Fiber Optic Isolated Voltage Probe. XFVP


The XFVP isolated voltage probe allows the safe and accurate measurement of floating voltages in power electronic modules or electronics. Although it is best suited for medium voltage equipment due to the isolation provided, the high common mode and EMI rejection make it a perfect choice for general low voltage measurements. The 25V input voltage range with the supplied x10 attenuator is ideal to measure gate voltage in various semiconductor switching devices and study potential problems and improvements. Also input capacitance has been kept to a minimum as this is what really hurts most high-frequency measurements, causing loading of high and medium impedance signal sources and signal degradation.

A calibrate function brings the zero automatically to its position and calibrates the gain of the probe, all this without the need to disconnect the input signal as compared to other probes. A remote standby function allows to safely reduce the power consumption and extend battery life of both probe head and receiver without accessing potentially hazardous areas. The output signal is provided via a BNC connector which allows the use of any 50Ohm input terminated scope. 

The probe head is small enough to be used inside cabinets and small modules. It also features a camera mount type tripod thread that allows easy placement and clearances from the probe to ground to be maintained. 



XFVP Isolated Probe Brochure
Measurements with the XFVP Probe Guide
High Voltage Isolated Probe XFVP User Manual
Probe Accessories
XFVP Quick Reference Guide


Models Compared

(Expected early-2024)
Type of probeSplit ProbeSplit ProbeModular Probe
Bandwidth200MHz, 100MHz models200MHz, 100MHz models200MHz
Input range2.5V , up to 2500V with external attenuators2.5V , up to 2500V with external attenuators2V, external attenuators
Max. common mode50kV50kV1200V
Remote power-off of probe headYesNoN/A
Fiber cable length2m..12m2..25mN/A
Offset adjustmentDigital auto adjustmentDigital auto adjustment
(with no signal at input)
Manual adjustment
Gain adjustmentDigital auto adjustmentTrimpot adjustmentManual adjustment
OutputCoaxial cable, BNC 50OhmCoaxial cable, BNC 50OhmCoaxial cable, BNC 50Ohm
PowerReceiver USB powered, Transmitter uses AA batteriesReceiver USB powered, Transmitter uses AA batteriesUSB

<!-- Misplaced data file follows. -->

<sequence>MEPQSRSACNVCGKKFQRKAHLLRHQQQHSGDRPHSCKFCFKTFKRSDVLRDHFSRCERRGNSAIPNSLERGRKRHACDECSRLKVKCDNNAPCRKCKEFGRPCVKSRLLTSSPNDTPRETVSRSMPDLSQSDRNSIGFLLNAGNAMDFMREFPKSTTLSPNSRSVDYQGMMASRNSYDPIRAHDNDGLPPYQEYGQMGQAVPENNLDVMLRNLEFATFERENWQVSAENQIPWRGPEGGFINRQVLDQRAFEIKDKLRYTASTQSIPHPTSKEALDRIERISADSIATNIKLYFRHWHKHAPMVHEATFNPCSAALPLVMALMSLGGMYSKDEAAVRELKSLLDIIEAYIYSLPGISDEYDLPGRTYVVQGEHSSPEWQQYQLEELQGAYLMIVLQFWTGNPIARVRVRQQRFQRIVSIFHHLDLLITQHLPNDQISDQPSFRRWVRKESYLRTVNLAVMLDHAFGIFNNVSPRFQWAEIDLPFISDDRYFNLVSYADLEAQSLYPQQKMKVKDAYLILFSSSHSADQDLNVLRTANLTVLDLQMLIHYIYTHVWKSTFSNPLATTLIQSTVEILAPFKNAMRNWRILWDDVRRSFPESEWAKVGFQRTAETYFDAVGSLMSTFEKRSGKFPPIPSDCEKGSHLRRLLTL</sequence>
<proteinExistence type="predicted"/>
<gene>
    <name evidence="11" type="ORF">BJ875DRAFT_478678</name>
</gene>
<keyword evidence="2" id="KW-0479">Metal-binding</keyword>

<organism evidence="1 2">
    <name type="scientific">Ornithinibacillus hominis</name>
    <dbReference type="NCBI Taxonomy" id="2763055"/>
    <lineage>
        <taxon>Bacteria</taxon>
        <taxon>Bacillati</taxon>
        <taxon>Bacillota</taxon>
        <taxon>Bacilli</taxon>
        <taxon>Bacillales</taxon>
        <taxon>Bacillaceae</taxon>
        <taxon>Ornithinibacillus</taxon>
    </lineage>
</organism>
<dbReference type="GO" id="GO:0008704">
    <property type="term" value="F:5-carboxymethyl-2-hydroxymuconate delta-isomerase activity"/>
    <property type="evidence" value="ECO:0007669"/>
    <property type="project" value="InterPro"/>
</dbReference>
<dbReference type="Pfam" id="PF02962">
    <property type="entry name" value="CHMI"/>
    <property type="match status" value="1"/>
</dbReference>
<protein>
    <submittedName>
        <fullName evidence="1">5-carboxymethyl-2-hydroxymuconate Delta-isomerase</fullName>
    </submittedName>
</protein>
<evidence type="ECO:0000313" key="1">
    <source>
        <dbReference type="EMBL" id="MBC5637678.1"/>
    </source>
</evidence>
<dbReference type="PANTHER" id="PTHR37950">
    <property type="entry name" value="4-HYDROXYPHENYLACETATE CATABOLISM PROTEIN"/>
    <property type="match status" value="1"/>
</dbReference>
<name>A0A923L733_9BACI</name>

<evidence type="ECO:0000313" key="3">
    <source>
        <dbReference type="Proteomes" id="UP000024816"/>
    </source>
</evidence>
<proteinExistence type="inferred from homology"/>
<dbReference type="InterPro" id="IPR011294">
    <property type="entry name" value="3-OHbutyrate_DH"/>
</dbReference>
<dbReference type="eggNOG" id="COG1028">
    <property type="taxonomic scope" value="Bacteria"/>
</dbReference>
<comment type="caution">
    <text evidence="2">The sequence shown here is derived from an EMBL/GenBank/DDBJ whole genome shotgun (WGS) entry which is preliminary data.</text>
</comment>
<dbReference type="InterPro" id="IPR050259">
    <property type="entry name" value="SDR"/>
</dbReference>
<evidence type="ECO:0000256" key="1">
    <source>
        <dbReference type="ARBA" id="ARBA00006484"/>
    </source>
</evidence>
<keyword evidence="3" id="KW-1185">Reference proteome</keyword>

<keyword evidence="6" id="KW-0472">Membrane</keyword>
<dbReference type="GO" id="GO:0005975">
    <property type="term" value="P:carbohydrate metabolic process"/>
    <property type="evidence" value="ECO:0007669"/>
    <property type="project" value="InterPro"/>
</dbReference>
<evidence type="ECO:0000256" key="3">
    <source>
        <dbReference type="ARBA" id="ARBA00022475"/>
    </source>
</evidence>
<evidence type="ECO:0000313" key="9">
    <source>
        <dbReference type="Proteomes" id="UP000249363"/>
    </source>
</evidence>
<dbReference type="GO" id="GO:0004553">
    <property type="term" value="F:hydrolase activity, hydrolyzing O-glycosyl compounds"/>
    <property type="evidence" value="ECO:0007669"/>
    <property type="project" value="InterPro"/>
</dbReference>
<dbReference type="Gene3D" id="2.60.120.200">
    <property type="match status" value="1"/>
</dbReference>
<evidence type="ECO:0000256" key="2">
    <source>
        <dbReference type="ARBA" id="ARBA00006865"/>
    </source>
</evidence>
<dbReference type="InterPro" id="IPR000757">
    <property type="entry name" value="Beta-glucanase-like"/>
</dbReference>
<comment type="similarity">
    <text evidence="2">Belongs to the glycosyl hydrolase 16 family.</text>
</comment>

External attenuator includedYes, one to choose
(x2, x5, x10 or x50)
Yes, one to choose
(x2, x5, x10 or x50)


What are the differences between the XFVP and XFVP-L?

The measurements obtainable with both models are the same. However the XFVP has some features that may be useful for your particular application.

The XFVP has a bidirectional optical control channel between the emitter and receiver and associated adjustment circuitry. This allows for example a remote standby function by which the probe head is put on standby to save battery while you are not taking measurements. This can be useful in medium voltage applications were reaching the probe head can be hazardous.

The main difference however is in the calibration of the probe. Isolated probes do have offset drift due to temperature changes, so initially after the probe has warmed up a couple of minutes the offset in the XFVP-L can be automatically corrected with no signal at the input by pressing the CAL button. After that a small long term offset drift may be visible due to temperature changes, although this does not generally have to be the case.

The amplitude adjustment in the XFVP-L is fixed with a potentiometer and is very stable, but since it is analog it is a bit less precise than the XFVP. To ease the adjustment of the amplitude we have designed the GEVP-OSC which is a small battery powered oscillator with a precise 2.5V level, setting the scope at 500mv/div the signal should cover exactly 5 divisions.

In the XFVP both offset and amplitude are adjusted digitally by pressing the CAL button at any time even with a signal connected at the input. This can be useful in applications were more DC accuracy is needed or where you can’t disconnect the input signal because the probe head is inside a high-voltage protection cage.

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